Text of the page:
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In Washington Irving Country: A Walk Between Irvington and Tarrytown on the Old Croton Aqueduct Trail


A stroll in the countryside may be slow and rhythmic, accompanied by a soft breeze among the trees, but walking in this sleepy fashion doesn’t mean the brain is not alert. This pace is especially true for a walk in Washington Irving country about thirty miles north of New York City along the Hudson River. 

Rip Van Winkle sculpture (detail) by Richard Masloski.
Main Street, Irvington, New York.

Up near Irvington and Tarrytown, just south of Sleepy Hollow, a steady yet alert pace is recommended, taking in whatever happens as the walk progresses. Walking along the Old Croton Aqueduct Trail and going off the trail in whims and reveries can awaken the imagination, especially for overactive imaginations primed for the pump. You don’t want to get too sleepy near Sleepy Hollow.

Rip, with a view of Irvington Town Hall

When I mentioned to an acquaintance not long ago that I had been exploring the woods south of Sleepy Hollow, this person affirmed with great conviction that this land was truly haunted. She said, “It suddenly gets cold and dark in the hollow.” As a child raised on the tales of the Headless Horseman and Sleepy Hollow, I was ready and willing to believe her. On one previous exploration of this area, somewhere near a bend in a river trail, I suddenly felt the atmosphere change as she described, something ineffably chilly but exciting.   

Old Croton Aqueduct Trail near downtown Irvington, with contemporary signage

For those raised on Washington Irving’s tales, we tend to associate the Knickerbocker writer and his Hudson River landscape with autumn, the time of golden dying leaves, pumpkins and ghosts. Yet, beginning in middle to late August, the quality of light changes, enough to set the seasonal wheels in motion. On the periphery of our familiar eyesight, especially through eyes accustomed and alert to the visual circumstances of the large metropolis, Nature can play tricks. On a walk in the woods on the Old Croton Aqueduct Trail this past Saturday, I came across a white-tailed deer. I spent a minute in a startled state, as I am not accustomed to meeting such creatures, and the two of us spent the next five minutes playing that deer in the headlights routine.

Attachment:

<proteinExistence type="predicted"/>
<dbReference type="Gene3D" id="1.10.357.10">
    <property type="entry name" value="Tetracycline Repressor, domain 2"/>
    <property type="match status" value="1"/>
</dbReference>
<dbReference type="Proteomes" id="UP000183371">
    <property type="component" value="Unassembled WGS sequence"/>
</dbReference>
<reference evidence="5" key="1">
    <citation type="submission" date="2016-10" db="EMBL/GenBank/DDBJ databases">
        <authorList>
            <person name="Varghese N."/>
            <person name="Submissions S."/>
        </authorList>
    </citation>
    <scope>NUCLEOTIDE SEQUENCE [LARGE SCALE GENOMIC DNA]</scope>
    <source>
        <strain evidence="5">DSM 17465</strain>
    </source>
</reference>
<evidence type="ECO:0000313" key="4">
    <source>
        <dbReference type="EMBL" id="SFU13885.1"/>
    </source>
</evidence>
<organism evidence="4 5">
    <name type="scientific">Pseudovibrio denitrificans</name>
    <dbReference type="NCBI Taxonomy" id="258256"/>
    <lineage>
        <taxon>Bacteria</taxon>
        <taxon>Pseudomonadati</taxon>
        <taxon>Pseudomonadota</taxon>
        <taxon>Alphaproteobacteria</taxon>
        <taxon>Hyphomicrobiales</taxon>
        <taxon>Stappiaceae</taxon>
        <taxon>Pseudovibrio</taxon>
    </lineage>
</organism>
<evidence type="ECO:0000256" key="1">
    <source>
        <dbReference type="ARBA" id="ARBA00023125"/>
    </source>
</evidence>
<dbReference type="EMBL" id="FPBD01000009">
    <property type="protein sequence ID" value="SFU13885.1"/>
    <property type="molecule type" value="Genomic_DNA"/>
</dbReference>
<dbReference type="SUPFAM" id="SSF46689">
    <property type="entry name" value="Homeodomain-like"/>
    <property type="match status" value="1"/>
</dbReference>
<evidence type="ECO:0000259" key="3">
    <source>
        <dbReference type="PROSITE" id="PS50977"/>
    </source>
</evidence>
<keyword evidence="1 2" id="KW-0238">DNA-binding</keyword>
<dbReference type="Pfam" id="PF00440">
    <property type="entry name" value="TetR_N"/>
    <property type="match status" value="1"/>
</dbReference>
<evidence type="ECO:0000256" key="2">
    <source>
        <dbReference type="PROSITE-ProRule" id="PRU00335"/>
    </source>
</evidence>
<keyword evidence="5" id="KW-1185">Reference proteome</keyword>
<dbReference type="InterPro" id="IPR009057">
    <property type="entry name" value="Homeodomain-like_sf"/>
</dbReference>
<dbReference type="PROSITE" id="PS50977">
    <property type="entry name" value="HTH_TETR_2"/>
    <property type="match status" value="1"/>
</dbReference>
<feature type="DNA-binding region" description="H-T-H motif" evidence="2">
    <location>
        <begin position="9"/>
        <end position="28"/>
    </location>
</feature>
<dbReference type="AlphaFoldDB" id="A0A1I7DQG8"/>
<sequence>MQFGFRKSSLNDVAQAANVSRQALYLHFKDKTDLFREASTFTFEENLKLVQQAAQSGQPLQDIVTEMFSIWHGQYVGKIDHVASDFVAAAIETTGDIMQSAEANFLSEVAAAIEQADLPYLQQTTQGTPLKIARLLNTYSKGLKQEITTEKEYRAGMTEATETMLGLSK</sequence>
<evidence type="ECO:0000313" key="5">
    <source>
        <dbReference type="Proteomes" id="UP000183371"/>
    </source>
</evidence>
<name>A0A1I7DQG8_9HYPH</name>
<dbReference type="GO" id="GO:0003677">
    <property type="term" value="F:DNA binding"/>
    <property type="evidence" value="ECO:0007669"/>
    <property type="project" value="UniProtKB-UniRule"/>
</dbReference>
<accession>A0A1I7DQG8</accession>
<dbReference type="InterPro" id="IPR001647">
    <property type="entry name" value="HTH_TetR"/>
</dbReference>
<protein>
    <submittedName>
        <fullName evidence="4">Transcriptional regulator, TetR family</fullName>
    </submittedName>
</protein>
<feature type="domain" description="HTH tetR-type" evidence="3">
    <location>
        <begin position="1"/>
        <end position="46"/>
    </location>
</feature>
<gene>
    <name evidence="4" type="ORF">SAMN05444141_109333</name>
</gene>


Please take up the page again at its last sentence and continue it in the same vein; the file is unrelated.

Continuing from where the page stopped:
Entrance to Sunnyside. W. Sunnyside Lane.

A walk along the Old Croton Aqueduct Trail, a 26.2-mile trail that extends from the Bronx up through Westchester County, may provide a bucolic escape from the pandemic, but the story here is about the legacy of previous pandemics. In the early decades of the nineteenth century, a rapidly growing New York overran its supply of fresh water, and its wells and streams became polluted in the process. Devastating epidemics of yellow fever and cholera followed. 

View of the Hudson River from Sunnyside

The city of opportunity needed a new supply for water. Beginning in the 1830s, West Point engineers devised a system of providing fresh water to New York City through an intricate system of aqueducts that would flow downhill from the newly damned Croton River to receiving reservoirs in what is now Central Park. Smartly devised with a succession of ventilating towers, wiers, and culverts the flowing water would breathe new life in the city.     

In 1832, after living abroad for seventeen years, Washington Irving returned to the United States. Already an established author, famous for his tales of Rip Van Winkle and The Legend of Sleepy Hollow, in 1835 he bought a small cottage and land on the river in Tarrytown, New York in close proximity to the new system. He hired an architect to enlarge his Romantic vision, with Dutch and country details. 

Back on the trail near Sunnyside

The Aqueduct opened on June 22, 1842, with its water flowing to the city. Before the opening, Irving reluctantly left Sunnyside for an appointment as Minister of Spain in President John Tyler’s administration. He would return to his Tarrytown estate four years later in September 1846.